The answer is based on whether or not a Court has "conditions of release" in place, and whether or not the store has "trespassed" you.
When can I go back to a store after a shoplifting charge?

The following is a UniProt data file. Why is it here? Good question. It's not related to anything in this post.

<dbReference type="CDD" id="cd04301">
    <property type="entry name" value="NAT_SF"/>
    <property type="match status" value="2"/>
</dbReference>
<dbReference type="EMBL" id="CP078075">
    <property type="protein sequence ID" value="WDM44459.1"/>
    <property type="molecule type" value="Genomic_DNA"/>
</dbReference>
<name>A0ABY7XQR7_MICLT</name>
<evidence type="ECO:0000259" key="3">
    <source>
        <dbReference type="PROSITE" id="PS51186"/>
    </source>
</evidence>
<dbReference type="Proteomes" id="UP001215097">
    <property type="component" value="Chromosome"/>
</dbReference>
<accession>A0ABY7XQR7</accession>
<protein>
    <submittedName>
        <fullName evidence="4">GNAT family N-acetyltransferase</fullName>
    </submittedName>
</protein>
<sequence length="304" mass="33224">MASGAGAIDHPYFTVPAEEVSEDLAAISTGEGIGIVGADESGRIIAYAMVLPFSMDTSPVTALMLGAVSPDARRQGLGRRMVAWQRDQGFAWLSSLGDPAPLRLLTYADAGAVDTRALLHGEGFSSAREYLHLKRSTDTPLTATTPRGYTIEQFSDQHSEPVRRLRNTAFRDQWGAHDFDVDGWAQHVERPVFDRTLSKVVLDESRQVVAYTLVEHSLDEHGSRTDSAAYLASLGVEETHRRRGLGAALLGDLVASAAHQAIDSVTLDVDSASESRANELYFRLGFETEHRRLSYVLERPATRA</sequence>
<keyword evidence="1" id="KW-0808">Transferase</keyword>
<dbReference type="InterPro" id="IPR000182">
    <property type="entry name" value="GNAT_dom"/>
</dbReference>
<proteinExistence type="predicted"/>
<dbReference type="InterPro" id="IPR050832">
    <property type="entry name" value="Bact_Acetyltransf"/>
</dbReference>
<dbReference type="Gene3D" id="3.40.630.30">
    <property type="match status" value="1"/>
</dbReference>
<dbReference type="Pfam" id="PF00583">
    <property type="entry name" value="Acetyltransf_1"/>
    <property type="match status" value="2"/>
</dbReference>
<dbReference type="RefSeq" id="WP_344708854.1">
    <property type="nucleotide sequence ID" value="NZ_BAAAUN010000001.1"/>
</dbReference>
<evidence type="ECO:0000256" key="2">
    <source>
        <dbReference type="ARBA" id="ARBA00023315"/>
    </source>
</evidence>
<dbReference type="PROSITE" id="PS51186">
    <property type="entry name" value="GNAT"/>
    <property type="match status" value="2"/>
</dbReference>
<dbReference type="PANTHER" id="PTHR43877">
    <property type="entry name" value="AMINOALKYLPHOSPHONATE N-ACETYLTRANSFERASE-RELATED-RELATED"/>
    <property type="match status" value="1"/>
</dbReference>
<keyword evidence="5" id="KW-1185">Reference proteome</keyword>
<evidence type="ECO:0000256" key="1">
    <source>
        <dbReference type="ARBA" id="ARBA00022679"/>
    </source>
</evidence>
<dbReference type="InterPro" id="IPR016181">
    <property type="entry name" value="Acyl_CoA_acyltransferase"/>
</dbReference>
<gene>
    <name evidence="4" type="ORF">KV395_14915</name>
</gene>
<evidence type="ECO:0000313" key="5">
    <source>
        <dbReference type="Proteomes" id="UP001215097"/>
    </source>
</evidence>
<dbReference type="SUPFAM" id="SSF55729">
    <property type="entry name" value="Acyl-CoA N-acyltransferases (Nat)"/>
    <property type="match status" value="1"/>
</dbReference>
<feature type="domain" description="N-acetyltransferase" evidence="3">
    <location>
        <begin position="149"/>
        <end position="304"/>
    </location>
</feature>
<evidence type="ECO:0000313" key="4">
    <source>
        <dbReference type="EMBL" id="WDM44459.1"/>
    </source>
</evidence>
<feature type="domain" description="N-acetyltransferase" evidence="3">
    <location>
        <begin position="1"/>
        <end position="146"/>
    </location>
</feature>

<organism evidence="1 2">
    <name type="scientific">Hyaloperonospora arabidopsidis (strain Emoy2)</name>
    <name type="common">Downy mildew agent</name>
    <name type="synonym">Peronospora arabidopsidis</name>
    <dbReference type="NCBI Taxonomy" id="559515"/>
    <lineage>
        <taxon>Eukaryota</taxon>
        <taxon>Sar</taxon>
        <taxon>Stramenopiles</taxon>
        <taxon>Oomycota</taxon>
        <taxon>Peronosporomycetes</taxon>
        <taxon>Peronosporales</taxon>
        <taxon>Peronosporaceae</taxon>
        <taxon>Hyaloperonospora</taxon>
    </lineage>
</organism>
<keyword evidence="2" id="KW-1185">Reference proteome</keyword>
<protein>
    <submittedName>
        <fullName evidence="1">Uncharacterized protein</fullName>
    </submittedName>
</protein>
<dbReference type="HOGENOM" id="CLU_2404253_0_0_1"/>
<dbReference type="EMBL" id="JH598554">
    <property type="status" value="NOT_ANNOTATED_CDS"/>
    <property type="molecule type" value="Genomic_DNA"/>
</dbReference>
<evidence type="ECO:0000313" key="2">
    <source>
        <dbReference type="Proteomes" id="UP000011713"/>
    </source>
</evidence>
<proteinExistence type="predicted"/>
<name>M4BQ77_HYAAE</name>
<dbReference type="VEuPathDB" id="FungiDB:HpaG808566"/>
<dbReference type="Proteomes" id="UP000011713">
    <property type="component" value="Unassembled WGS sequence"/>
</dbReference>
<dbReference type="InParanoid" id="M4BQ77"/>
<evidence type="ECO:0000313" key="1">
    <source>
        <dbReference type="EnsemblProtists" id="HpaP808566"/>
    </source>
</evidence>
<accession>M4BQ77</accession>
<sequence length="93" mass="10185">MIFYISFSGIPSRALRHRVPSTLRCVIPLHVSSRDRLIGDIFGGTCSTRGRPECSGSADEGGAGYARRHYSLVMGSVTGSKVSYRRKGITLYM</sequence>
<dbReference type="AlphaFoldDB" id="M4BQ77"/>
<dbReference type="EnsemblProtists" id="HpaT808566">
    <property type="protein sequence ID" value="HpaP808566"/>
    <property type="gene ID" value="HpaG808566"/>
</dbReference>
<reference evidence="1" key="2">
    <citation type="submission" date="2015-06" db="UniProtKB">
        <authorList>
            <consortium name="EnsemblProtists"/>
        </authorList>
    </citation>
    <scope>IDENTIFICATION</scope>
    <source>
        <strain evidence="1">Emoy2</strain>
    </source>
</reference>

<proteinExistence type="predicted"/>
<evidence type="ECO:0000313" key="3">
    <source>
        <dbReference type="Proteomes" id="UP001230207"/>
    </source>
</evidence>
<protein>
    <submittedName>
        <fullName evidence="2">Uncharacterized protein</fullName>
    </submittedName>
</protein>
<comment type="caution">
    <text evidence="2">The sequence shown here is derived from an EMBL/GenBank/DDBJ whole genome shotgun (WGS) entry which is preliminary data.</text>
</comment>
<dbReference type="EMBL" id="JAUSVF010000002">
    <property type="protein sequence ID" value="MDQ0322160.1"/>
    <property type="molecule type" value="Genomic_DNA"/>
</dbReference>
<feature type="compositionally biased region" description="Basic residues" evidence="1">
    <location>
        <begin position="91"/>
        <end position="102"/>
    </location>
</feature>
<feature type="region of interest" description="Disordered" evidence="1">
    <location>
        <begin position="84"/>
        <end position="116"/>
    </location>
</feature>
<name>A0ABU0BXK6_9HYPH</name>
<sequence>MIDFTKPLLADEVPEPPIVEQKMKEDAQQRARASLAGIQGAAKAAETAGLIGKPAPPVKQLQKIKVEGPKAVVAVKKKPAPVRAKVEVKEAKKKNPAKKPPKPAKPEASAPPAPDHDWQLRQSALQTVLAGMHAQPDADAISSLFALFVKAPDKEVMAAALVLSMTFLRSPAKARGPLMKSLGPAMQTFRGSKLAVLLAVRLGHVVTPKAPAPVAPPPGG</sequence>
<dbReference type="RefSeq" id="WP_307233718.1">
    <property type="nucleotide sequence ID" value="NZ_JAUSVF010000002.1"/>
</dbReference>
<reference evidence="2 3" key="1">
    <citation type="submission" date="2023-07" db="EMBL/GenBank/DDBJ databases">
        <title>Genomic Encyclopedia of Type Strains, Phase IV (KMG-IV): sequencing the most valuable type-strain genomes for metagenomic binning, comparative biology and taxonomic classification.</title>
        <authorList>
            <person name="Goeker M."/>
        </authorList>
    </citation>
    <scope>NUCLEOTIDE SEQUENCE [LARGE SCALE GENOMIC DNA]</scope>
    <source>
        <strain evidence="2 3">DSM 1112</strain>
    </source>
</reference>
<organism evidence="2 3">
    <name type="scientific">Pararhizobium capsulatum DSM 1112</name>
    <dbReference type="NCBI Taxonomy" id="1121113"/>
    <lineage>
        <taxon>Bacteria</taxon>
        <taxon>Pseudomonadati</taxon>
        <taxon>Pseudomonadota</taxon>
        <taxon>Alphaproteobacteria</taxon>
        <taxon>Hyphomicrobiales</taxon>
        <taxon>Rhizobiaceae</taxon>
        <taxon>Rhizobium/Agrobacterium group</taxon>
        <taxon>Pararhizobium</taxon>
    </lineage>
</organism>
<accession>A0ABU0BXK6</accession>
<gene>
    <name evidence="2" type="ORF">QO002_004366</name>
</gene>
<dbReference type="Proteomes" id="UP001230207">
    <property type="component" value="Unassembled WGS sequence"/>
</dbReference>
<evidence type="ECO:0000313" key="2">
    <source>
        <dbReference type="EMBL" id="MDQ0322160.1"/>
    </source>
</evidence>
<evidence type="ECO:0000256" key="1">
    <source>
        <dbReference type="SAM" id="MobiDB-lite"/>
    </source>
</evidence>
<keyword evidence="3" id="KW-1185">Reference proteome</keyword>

When can I go back to Walmart? As part of our criminal defense practice, we have represented many people who have been accused of shoplifting at Walmart. Cases often resolve through some type of resolution that ultimately dismisses the case. Once a case is dismissed by the Court, the Court's "conditions of release" or "no contact order" are no longer in place. In other words, once a case is dismissed, the Court no longer has jurisdiction to direct an individual to not go to Walmart - or wherever they were previously banned from. However, a dismissal by the Court does not necessarily mean that you can return to Walmart. Once a case is resolved, and typically dismissed, people frequently ask us when they can return to Walmart. While the Court no longer has authority to ban you from the store, the store itself may have a trespass order against you. So if the Court's order is gone, the specific store may still have a valid trespass order against you. The order that is in effect by the store controls - it does not matter that the case has been dismissed. If you are in this situation, the safest way to determine if they have an order in effect prohibiting you from entering the store is to have an attorney write them a letter. Ask for a letter back in response to that question, so that you have something in writing. It should be directed o the stores loss prevention team. Don't risk calling the store yourself, because that could be a violation of the order for which you could be prosecuted. I use Walmart as an example, but it is the same question for any retail store that a person has been trespassed from, and the Court has told them that they are prohibited from going there.
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